Madafferi failed to mention his Italian convictions when he obtained a six-month tourist visa after arriving in Melbourne. He got into the fruit and vegetable trade and later allegedly committed violent crimes on behalf of the ‘Ndrangheta syndicate in Australia. In 2000, the nation’s immigration minister, Liberal Party member Philip Ruddock, ordered the illegal immigrant Madafferi deported back to Italy.

Madafferi’s brother Tony, multimillionaire part owner of an Australian pizzeria chain, tried to overturn the order in court but lost. Tony sent his lawyer to try to lobby Ruddock, who quickly rebuffed the effort. Tony then enlisted a trusted associate and Liberal political donor, Pasquale “Pat” Sergi, a man Australian officials said laundered Mafia drug money through buying and selling real estate back in 1979. Sergi lobbied a Liberal Party senator from New South Wales while other donor friends, at Tony’s behest, lobbied two Liberal members of Parliament. The three Liberals in turn lobbied Ruddock’s successor as immigration minister, Amanda Vanstone, a Liberal, about overturning the order.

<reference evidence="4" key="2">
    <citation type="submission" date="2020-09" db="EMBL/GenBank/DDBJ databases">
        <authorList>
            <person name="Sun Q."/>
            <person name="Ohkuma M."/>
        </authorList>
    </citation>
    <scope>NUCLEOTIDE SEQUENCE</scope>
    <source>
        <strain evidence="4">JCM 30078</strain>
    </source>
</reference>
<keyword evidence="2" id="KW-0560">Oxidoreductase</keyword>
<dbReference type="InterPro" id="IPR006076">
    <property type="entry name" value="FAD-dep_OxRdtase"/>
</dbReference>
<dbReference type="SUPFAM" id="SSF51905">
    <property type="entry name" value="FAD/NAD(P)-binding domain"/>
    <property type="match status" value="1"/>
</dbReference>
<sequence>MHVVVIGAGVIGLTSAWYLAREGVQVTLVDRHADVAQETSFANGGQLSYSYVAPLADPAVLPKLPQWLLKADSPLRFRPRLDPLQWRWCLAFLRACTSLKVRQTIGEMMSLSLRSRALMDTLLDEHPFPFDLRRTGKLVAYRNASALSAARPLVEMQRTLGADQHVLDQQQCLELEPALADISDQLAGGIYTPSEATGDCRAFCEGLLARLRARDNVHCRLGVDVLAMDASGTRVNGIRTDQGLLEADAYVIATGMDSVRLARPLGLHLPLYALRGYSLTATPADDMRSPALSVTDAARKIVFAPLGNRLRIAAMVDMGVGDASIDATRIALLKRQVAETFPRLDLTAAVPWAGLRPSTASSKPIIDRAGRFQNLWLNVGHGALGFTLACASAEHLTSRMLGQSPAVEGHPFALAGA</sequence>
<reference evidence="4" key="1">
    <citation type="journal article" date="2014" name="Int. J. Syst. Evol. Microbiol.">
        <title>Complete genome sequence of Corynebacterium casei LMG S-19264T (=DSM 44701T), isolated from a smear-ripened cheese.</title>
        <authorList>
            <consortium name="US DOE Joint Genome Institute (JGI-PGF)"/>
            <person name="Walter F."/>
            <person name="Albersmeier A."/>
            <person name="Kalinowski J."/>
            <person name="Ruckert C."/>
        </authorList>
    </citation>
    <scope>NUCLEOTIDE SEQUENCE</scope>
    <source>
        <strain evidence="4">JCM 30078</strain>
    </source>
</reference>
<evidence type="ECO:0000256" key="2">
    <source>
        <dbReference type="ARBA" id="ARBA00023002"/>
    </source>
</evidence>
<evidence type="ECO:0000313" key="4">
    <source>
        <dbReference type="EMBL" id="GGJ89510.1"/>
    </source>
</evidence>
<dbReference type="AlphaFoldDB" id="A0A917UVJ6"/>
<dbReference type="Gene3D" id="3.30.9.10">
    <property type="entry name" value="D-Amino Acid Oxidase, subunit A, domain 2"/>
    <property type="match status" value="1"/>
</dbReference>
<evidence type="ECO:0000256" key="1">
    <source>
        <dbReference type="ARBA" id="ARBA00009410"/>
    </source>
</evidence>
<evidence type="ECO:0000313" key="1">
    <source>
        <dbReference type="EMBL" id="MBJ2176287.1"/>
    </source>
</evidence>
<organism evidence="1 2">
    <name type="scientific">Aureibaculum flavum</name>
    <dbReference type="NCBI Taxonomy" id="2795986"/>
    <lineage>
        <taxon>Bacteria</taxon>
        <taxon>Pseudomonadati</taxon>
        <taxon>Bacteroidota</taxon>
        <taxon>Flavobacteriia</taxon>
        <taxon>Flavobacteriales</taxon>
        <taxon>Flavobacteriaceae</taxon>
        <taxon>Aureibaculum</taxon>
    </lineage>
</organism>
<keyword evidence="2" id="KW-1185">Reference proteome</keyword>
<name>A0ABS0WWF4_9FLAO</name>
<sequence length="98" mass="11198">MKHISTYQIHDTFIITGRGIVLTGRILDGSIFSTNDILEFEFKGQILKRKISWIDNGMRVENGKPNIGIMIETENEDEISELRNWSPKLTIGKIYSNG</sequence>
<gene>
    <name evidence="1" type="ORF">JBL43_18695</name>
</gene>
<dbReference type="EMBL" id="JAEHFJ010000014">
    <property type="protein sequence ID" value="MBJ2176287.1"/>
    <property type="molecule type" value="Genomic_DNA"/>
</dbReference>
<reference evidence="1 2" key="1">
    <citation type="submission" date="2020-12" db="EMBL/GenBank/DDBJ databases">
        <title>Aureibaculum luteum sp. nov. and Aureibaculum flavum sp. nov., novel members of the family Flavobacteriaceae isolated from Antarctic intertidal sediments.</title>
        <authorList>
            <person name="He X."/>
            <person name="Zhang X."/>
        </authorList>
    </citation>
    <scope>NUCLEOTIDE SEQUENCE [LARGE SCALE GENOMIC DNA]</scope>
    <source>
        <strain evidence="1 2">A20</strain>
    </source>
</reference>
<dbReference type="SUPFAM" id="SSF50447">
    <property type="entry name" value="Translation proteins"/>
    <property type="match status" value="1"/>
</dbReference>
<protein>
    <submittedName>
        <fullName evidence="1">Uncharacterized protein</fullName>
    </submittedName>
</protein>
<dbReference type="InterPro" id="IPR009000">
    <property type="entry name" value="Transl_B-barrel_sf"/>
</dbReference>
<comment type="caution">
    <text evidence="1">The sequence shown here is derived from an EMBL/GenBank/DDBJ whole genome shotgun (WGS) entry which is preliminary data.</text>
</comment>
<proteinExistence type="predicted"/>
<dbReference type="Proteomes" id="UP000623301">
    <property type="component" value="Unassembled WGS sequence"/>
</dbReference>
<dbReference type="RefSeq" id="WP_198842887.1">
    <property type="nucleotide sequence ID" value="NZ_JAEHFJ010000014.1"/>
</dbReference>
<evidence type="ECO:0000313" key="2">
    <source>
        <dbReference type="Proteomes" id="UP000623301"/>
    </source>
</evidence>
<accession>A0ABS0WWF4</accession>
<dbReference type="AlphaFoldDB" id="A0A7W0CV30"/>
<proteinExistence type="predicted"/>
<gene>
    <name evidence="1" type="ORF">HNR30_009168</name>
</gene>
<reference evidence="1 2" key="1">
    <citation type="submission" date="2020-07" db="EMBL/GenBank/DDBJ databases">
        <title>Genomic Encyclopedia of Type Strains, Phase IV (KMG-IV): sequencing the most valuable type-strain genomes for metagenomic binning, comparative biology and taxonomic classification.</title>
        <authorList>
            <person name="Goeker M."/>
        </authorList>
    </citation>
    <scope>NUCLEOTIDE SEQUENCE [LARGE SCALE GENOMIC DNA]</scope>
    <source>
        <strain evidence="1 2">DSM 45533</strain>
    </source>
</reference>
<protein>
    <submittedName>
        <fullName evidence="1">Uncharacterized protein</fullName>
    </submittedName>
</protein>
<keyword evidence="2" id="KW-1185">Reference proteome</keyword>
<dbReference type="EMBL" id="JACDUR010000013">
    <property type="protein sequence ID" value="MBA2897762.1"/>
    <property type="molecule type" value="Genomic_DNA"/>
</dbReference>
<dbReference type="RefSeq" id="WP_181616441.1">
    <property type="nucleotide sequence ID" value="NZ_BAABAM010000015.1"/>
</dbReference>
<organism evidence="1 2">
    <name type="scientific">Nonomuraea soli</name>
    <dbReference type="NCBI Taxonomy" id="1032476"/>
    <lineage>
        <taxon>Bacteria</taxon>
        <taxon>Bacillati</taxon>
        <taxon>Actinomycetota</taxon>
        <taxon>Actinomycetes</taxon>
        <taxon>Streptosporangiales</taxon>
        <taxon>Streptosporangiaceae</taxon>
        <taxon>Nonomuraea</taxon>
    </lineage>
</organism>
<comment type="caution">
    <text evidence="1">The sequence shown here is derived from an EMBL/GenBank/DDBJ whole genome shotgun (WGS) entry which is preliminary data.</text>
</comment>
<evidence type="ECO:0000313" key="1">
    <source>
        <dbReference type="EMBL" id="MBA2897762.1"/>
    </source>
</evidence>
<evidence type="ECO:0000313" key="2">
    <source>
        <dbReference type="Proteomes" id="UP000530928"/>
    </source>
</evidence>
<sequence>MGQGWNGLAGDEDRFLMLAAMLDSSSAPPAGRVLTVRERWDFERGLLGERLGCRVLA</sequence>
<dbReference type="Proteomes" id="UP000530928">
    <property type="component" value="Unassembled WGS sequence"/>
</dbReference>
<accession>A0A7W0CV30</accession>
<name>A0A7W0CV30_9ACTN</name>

In 2004, Tony put together a fundraiser for the three Liberals and personally donated $15,000 Australian ($11,200 U.S.). Vanstone was the guest speaker at the fundraiser. In November, 2005, Vanstone canceled the deportation order against Frank Madafferi, citing humanitarian concerns for his family. Police reported finding no evidence of wrongdoing on Vanstone’s part.